Malcolm, S. B. (2018). Anthropogenic Impacts on mortality and population viability of the monarch butterfly. annual review of entomology, 277-302.

Moore, A. (2019, april 9). Fall of the monarchs. Retrieved from


Ringed seals and Global Warming

As of March 2019, the global temperature has risen about 1.62 degrees Fahrenheit since the late 19th century (Global Climate Change, 2019). This number might not sound big but, when it comes to climate and all the organisms who inhabit this planet this number is huge. Changes in temperature can have influence over the seasons, specifically the winter season, and how much snow fall occurs. Researches have predicted there would be less snowfall in the arctic and with decreased ice coverage this could lead to a terrible time for the focus of this post, Ring seals.

Polar bears may come to mind first when thinking of animals affected by climate change, but ringed seals are negatively affected, too—directly impacting polar bears.

© Ian Stirling


Ringed seals are widely distributed in the Arctic and, call the Northern Hemisphere’s circumpolar oceans home. These seals have a lifespan of around 40 years and can grow up to 5 feet and weight up to 150 pounds. This species of seal relies heavily on sea ice and with global warming melting the ice in the arctic, this species will begin to show negative effects. These seals spend most of their time under the ice and self-maintain their breathing by scratching at re-freezing sea ice with their claws (Sterling, 2017).  In early April, females will give birth to their pups in small caves that are dug underneath snowdrifts. These caves are used to provide protection to their young from predators in the area. Rain is also possible in the area because of fluctuating temperatures and washes away birth lairs leaving the pups exposed to predation from polar bears, and arctic foxes (Sterling, 2017).

In 2005 a study was done using 639+ ringed seals focusing on their recruitment in the western Hudson Bay area. Data from previous years indicated trends of less snowfall for the area for the months April and may which be when pups are born and nursed (Ferguson, Stirling, & McLoughlin, 2005). The data from 1999-2001indicated decreased snow depth in April and may which resulted in shallower snow drifts and consequently less protection for pups (Ferguson, Stirling, & McLoughlin, 2005). With increasing temperatures, premature breakup of the ice also lead to significant impacts on growth, condition, and overall survival of nursing pups in the eastern Beaufort sea area (Ferguson, Stirling, & McLoughlin, 2005).  Ringed seals need approximately 20 to 30 centimeters or snow to create their lairs for their pups and with the increasing temperature that may not happen due to the decrease in snowfall around the area. As this trend of warming continues, the arctic will continue to increase in temperature and the many species of seal and other organisms that live in the area will be greatly impacted and increased conservation efforts will be needed.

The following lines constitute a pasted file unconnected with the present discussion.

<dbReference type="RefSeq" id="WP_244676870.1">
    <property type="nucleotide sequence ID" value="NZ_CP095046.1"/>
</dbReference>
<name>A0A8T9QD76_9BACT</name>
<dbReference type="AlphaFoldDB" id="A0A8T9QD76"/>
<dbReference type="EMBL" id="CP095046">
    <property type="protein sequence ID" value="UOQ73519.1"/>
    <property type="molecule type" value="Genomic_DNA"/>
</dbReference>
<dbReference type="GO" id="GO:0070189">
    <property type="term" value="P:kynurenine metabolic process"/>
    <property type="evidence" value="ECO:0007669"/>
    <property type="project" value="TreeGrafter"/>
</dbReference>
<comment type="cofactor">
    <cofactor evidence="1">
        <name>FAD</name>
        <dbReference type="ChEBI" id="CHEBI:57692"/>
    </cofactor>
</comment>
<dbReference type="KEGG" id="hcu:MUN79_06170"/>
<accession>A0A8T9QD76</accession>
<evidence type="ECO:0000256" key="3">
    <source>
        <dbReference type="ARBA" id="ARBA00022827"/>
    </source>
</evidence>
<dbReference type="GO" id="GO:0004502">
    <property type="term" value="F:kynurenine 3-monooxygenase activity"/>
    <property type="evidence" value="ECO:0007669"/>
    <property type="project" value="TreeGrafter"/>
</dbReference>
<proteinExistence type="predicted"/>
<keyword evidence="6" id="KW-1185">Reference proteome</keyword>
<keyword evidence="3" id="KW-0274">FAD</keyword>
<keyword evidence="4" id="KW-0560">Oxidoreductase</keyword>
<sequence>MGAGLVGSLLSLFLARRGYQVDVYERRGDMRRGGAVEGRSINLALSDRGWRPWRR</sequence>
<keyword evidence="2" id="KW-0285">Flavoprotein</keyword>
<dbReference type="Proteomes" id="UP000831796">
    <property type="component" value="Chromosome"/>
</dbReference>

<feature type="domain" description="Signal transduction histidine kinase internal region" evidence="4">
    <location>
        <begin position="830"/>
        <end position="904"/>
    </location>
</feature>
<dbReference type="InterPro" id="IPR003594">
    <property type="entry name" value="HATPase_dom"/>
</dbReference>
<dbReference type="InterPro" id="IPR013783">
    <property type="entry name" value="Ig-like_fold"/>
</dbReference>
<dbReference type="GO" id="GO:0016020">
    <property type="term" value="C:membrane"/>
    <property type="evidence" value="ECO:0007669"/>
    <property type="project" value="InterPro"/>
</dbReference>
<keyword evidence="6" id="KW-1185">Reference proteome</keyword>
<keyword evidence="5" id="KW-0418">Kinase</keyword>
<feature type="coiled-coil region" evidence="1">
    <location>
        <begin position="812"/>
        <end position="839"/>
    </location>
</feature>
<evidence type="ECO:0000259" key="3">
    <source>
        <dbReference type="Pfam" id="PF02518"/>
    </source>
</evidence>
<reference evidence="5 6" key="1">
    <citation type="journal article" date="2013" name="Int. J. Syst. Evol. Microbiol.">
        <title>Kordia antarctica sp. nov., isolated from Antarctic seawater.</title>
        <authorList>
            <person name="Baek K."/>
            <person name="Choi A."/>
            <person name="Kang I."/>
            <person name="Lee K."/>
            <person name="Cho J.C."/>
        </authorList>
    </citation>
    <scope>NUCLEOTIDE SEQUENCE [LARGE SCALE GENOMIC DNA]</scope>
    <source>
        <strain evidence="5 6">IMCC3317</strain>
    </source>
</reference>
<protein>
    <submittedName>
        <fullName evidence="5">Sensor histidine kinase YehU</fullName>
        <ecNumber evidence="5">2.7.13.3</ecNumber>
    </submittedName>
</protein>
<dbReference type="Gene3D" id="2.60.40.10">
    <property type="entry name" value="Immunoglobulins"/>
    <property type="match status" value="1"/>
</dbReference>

Figure 1: Example of a perfect snowdrift for concealing a ringed seal birth lair and protecting the occupant. (© Ian Stirling)




Ferguson, S. H., Stirling, I., & McLoughlin, P. (2005). CLIMATE CHANGE AND RINGED SEAL ( PHOCA HISPIDA ) RECRUITMENT IN WESTERN HUDSON BAY. Marine Mammal Science, 121-135.

Global Climate Change. (2019, april 21). Retrieved from NASA:

Sterling, I. (2017, January 10). What About the Ringed Seals as the Arctic Climate Warms? Retrieved from Polar Bears international: